ASSESSMENT OF DOMESTIC VIOLENCE AGAINST WOMEN IN NIGERIA: EXAMPLE FROM RURAL ENVIRONMENT

A.M. Tunde, J.O. Okunade, O.P. Omojola

Abstract



This paper examines domestic violence against women in the rural areas of Ido-Osi Local Government Area of Ekiti State, Nigeria. It identifies the most common types and perpetrators of violence; identifies major causes of domestic violence; assesses the impact of violence on the well-being and health of women; and highlights the challenges faced by victims of domestic violence in seeking help. A total of 399 respondents were sampled with copies of questionnaire. To complement this, Focus Group Discussions (FGDs) were organized with men. Findings revealed that 89.2% of the women were 30 years and above, 64.3% married and 53.4% had no formal education. Sexual assault was reported to be the most common assault (x=3.62). Major cause of violence includes intolerance on the part of partners (x=3.52) and males are usually the perpetrators. The impact of domestic violence shows that assaults from domestic violence shape the way a spouse is treated (x=3.41). Some of the men responded that they were both victims and perpetrators. The most difficult challenge is that victims are too ashamed to ask for help. Rural women suffer more in terms of domestic violence in the country; they should therefore be empowered economically and educationally.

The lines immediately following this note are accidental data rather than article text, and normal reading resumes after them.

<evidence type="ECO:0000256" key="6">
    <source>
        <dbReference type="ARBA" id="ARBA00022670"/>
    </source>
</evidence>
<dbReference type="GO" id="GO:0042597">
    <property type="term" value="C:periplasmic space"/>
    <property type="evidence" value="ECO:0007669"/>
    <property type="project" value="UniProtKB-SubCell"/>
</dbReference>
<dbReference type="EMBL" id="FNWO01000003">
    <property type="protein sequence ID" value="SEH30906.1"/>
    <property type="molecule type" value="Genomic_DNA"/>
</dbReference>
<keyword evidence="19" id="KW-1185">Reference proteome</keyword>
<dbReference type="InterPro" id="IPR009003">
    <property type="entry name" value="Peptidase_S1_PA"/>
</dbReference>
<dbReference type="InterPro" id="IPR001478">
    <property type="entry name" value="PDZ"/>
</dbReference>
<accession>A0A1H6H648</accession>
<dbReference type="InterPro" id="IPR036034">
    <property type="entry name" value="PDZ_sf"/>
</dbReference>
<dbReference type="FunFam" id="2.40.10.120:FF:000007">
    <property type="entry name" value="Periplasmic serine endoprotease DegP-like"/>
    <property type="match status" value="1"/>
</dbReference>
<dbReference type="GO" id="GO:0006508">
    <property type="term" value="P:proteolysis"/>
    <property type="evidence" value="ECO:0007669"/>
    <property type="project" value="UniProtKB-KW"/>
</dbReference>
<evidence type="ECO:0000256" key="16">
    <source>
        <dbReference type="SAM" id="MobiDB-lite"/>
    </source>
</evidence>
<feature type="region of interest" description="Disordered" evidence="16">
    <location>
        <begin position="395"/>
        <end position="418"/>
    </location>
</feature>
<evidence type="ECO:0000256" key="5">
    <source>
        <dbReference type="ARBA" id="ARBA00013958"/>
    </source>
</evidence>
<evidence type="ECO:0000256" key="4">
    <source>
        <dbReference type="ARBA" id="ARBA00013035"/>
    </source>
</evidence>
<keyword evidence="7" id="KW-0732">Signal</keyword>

Keywords


Domestic; Violence; Gender; Rural; Well-being, Women

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